We already knew U.S. voting systems had security flaws ― the federal government put that nail in the coffin when it repeatedly confirmed that Russian hackers breached systems in at least 21 states during the election last year.
But on Friday, hackers stateside showed us just how easily some of the electronic voting machines can be cracked.
Those who attended DEF CON, a 25-year-old hacking convention held in Las Vegas, were given physical and remote access to voting machines procured from eBay and government auctions.
Within about 90 minutes, they’d exploited weak and outdated security measures to gain full access, The Register first reported. Some physically broke down the machines to reveal their vulnerabilities, while others gained remote access or showed that external ports found on some could be used to upload malicious software.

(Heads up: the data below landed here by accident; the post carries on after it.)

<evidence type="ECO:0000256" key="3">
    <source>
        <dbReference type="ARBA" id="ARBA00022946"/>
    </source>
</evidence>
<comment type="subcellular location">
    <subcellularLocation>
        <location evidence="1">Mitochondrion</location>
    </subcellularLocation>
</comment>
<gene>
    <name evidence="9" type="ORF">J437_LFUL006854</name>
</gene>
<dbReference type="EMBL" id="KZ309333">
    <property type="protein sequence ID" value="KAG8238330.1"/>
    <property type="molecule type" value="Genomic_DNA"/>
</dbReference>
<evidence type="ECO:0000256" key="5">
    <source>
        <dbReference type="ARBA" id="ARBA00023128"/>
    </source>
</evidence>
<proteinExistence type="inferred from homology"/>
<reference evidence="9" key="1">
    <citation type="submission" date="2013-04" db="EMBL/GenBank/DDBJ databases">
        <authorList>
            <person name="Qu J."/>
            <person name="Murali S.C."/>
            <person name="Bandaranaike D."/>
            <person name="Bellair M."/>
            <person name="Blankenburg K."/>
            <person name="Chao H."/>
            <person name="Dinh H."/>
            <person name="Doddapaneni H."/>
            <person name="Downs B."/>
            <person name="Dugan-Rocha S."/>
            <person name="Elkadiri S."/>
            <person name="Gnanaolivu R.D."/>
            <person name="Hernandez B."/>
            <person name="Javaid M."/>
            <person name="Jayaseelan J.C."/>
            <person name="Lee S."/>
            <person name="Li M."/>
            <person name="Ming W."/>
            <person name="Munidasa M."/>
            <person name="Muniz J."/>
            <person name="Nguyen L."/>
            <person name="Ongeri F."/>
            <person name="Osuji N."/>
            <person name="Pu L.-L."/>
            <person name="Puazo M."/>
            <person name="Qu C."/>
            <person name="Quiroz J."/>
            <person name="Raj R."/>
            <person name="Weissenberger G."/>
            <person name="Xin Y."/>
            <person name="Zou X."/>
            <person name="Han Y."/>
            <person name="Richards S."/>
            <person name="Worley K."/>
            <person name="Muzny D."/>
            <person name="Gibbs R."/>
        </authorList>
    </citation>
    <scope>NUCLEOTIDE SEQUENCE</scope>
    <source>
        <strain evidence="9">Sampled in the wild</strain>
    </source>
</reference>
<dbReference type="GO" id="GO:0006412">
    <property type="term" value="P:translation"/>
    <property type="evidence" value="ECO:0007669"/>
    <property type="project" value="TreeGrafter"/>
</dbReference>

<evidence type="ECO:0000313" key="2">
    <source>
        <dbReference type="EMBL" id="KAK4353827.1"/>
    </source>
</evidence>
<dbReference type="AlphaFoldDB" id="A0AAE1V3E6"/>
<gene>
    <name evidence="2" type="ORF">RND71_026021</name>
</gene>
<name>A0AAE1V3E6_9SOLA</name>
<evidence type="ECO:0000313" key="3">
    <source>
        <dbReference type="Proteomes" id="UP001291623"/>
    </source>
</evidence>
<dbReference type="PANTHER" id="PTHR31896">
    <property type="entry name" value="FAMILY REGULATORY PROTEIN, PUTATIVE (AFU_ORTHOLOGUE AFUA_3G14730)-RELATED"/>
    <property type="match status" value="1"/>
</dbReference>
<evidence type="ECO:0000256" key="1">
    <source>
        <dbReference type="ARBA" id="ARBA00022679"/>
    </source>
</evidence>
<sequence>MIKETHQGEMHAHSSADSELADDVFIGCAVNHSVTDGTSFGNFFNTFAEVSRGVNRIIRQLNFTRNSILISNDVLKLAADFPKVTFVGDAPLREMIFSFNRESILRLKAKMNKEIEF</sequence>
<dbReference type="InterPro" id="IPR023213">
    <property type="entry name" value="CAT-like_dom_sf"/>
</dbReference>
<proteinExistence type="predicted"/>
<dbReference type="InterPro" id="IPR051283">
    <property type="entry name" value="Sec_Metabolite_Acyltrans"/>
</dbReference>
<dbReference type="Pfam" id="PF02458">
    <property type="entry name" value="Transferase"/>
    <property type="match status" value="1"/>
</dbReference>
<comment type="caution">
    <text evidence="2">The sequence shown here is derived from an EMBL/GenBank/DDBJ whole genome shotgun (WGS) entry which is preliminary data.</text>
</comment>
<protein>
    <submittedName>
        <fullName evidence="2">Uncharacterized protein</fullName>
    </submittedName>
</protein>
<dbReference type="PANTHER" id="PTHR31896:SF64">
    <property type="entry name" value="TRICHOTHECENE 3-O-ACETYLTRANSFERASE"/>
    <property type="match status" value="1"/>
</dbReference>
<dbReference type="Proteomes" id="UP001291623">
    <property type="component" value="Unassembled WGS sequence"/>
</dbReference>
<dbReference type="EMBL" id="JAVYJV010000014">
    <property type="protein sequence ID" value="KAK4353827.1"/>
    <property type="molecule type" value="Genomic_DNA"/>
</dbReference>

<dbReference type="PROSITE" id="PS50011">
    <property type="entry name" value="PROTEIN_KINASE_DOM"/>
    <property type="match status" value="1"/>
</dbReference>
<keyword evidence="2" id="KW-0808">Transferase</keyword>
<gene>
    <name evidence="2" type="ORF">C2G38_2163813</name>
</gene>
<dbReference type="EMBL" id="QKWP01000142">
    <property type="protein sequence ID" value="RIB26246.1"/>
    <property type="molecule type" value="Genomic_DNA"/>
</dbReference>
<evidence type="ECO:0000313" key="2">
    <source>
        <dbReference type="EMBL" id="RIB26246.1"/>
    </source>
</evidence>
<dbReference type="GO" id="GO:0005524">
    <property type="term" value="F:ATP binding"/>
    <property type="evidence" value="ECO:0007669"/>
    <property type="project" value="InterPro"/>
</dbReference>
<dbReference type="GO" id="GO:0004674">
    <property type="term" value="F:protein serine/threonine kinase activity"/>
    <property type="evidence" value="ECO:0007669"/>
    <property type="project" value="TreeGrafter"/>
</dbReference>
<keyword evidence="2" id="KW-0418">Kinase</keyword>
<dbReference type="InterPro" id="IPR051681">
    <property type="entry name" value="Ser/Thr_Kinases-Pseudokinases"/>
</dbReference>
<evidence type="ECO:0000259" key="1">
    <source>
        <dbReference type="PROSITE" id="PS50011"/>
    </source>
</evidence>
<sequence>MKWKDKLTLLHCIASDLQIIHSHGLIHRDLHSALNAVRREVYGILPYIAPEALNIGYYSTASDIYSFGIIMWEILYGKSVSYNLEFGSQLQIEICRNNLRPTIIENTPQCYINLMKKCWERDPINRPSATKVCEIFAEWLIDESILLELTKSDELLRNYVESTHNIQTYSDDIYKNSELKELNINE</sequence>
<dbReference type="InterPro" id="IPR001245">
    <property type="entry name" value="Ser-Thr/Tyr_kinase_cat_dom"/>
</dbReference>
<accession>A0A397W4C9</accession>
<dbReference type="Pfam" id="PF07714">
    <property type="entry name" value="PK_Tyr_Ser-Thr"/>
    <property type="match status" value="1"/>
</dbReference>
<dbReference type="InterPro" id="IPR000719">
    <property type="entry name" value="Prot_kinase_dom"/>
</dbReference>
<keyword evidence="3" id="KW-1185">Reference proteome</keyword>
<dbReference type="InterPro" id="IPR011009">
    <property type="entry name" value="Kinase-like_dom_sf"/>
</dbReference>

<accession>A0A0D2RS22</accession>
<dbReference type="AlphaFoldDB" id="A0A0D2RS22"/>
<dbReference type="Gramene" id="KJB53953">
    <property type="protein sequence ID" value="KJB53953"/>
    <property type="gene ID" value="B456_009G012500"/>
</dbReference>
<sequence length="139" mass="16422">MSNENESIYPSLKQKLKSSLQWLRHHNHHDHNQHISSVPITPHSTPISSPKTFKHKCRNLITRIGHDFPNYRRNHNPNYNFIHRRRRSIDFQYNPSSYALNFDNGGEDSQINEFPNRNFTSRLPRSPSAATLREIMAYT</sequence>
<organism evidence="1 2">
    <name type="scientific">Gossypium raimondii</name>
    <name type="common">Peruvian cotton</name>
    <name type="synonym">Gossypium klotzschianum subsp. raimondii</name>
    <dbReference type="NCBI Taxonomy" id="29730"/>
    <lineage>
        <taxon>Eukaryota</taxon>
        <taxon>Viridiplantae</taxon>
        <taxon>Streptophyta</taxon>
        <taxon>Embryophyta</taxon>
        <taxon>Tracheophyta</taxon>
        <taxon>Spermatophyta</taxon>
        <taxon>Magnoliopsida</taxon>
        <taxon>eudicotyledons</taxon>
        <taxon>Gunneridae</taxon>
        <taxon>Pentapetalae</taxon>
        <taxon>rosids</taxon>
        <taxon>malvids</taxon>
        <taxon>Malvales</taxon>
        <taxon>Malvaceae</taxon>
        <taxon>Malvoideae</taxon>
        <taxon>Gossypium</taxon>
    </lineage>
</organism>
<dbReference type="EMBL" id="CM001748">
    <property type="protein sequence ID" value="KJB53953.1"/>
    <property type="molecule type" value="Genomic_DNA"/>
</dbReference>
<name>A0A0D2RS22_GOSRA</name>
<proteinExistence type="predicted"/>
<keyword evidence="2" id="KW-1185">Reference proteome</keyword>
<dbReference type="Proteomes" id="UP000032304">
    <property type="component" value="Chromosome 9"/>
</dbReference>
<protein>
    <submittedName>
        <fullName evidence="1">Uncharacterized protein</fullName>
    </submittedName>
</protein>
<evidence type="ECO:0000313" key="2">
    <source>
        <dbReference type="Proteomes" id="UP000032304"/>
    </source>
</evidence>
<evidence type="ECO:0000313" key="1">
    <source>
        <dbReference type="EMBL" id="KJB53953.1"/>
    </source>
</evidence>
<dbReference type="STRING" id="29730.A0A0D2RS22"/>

“Without question, our voting systems are weak and susceptible. Thanks to the contributions of the hacker community today, we’ve uncovered even more about exactly how,” Jake Braun, who reportedly came up with the idea for the challenge, told The Register.
“The scary thing is we also know that our foreign adversaries ― including Russia, North Korea, Iran ― possess the capabilities to hack them too, in the process undermining principles of democracy and threatening our national security.”
Some of the machines were reportedly outdated and not used in today’s elections, and attendees said that their various intrusions would have been detected and logged by officials.
But detection is a far cry from interception.
In June, a U.S. Department of Homeland Security official again confirmed that Russian hackers were not only “attempting” to gain access to voting systems, they succeeded in at least 21 states and stole undisclosed information. The FBI detected the tampering last year ― though no evidence of changing vote numbers has been found ― but the Obama administration delayed reporting the breaches until Oct. 7, according to the Los Angeles Times.